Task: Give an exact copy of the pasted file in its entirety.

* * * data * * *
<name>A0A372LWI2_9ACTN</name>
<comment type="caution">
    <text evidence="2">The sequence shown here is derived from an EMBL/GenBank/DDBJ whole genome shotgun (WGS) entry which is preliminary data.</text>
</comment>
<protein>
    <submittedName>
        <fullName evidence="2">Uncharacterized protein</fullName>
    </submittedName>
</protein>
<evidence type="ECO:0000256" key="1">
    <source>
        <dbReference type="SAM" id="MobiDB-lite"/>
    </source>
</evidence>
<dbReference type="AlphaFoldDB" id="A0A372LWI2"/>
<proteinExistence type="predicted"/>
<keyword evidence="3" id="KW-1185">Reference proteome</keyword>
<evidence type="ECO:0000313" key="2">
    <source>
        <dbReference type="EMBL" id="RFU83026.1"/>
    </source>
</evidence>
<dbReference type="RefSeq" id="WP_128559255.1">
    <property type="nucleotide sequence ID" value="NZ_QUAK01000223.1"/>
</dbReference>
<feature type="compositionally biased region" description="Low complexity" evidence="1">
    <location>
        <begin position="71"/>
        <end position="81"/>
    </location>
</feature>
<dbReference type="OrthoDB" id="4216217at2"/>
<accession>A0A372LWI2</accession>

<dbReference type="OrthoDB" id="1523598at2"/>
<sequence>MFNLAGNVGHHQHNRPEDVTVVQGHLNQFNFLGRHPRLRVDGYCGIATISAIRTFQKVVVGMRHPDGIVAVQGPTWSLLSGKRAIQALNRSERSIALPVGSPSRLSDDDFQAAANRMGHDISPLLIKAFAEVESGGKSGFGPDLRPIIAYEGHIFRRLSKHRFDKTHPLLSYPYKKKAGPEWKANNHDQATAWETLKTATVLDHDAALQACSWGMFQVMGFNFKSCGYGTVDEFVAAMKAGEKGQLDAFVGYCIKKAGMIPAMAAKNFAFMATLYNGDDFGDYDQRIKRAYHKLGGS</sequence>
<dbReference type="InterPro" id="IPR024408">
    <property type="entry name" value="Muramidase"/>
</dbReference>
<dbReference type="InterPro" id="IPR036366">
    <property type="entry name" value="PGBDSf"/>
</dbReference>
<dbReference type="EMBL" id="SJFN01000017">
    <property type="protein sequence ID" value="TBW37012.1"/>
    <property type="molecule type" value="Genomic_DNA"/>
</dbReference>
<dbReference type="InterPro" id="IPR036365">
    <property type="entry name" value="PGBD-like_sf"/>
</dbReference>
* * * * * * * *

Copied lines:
<name>A0A372LWI2_9ACTN</name>
<comment type="caution">
    <text evidence="2">The sequence shown here is derived from an EMBL/GenBank/DDBJ whole genome shotgun (WGS) entry which is preliminary data.</text>
</comment>
<protein>
    <submittedName>
        <fullName evidence="2">Uncharacterized protein</fullName>
    </submittedName>
</protein>
<evidence type="ECO:0000256" key="1">
    <source>
        <dbReference type="SAM" id="MobiDB-lite"/>
    </source>
</evidence>
<dbReference type="AlphaFoldDB" id="A0A372LWI2"/>
<proteinExistence type="predicted"/>
<keyword evidence="3" id="KW-1185">Reference proteome</keyword>
<evidence type="ECO:0000313" key="2">
    <source>
        <dbReference type="EMBL" id="RFU83026.1"/>
    </source>
</evidence>
<dbReference type="RefSeq" id="WP_128559255.1">
    <property type="nucleotide sequence ID" value="NZ_QUAK01000223.1"/>
</dbReference>
<feature type="compositionally biased region" description="Low complexity" evidence="1">
    <location>
        <begin position="71"/>
        <end position="81"/>
    </location>
</feature>
<dbReference type="OrthoDB" id="4216217at2"/>
<accession>A0A372LWI2</accession>

<dbReference type="OrthoDB" id="1523598at2"/>
<sequence>MFNLAGNVGHHQHNRPEDVTVVQGHLNQFNFLGRHPRLRVDGYCGIATISAIRTFQKVVVGMRHPDGIVAVQGPTWSLLSGKRAIQALNRSERSIALPVGSPSRLSDDDFQAAANRMGHDISPLLIKAFAEVESGGKSGFGPDLRPIIAYEGHIFRRLSKHRFDKTHPLLSYPYKKKAGPEWKANNHDQATAWETLKTATVLDHDAALQACSWGMFQVMGFNFKSCGYGTVDEFVAAMKAGEKGQLDAFVGYCIKKAGMIPAMAAKNFAFMATLYNGDDFGDYDQRIKRAYHKLGGS</sequence>
<dbReference type="InterPro" id="IPR024408">
    <property type="entry name" value="Muramidase"/>
</dbReference>
<dbReference type="InterPro" id="IPR036366">
    <property type="entry name" value="PGBDSf"/>
</dbReference>
<dbReference type="EMBL" id="SJFN01000017">
    <property type="protein sequence ID" value="TBW37012.1"/>
    <property type="molecule type" value="Genomic_DNA"/>
</dbReference>
<dbReference type="InterPro" id="IPR036365">
    <property type="entry name" value="PGBD-like_sf"/>
</dbReference>